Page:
Sunday, June 1, 2014

Fracking moratorium fails in California despite strong public support

WOW!  More than a whiff! A nice breeze of sanity!
The bill was defeated when four of 24 Democrats joined all 12 Republicans senators in voting “nay,” while three other Democrats abstained, preventing the moratorium from gaining a majority. The loss comes even though two-thirds of voters in the Golden State said they supported the ban, and a majority of voters said they would be “more likely” to vote for a legislator who supported it as well, a recent survey on the issue by Fairbank, Maslin, Maullin, Metz & Associates found.

“This is the second time a house of the California state legislature has soundly rejected a moratorium on a routine practice that’s been deemed safe repeatedly,” Dave Quast, California director of Energy in Depth, an oil industry-backed group, told Reuters.

He said fracking in California creates jobs, increases state revenue and lessens the state’s dependence on oil imports.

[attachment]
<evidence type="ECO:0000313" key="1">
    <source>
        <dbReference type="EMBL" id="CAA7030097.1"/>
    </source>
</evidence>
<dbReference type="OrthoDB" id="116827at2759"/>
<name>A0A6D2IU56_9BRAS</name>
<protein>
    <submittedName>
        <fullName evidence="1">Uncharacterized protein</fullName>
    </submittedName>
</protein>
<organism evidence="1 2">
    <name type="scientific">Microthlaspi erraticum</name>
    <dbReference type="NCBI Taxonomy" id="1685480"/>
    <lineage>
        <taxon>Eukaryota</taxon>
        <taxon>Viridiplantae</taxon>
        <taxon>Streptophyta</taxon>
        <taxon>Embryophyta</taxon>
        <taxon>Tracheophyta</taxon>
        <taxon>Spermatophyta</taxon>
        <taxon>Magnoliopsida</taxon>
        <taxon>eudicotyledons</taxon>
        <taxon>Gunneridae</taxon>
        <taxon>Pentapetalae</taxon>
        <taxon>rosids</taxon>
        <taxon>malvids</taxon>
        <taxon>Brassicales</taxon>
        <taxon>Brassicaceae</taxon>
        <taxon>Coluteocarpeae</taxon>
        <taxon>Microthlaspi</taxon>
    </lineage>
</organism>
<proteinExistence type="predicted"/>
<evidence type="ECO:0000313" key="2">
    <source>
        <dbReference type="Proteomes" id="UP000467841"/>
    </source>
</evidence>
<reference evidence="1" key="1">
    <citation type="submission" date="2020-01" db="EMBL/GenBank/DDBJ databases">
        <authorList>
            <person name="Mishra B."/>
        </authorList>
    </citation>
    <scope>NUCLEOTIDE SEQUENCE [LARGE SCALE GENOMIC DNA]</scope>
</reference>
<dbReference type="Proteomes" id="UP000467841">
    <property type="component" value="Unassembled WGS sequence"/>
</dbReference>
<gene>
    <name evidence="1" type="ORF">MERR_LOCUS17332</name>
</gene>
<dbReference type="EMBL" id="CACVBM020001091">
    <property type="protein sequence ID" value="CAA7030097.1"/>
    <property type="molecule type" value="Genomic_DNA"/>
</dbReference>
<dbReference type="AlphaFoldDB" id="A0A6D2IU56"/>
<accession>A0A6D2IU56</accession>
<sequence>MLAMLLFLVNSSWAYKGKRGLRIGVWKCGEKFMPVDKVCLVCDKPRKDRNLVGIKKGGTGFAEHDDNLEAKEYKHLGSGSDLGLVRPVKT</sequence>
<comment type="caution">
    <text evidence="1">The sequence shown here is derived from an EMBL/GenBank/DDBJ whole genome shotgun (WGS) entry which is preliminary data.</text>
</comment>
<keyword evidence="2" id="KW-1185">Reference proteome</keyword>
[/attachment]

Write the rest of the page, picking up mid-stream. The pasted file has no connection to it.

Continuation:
“In Kern County, we have been safely fracking for decades,” GOP Sen. Andy Vidak told the Times. “[The moratorium] would lead to a heavy reduction of jobs.”

Jobs may not have been the only economic loss the state would have faced with a ban. According to a state Senate Appropriations fiscal summary of the bill, a fracking moratorium would cost California “at least in the mid-tens of millions” of dollars in lost revenue. However, the state will already be missing out on projected fracking revenue because of downgraded estimates of the Monterey Shale’s productivity.
And what a shame about the Monterey Shale.  But the story on it isn't over yet.

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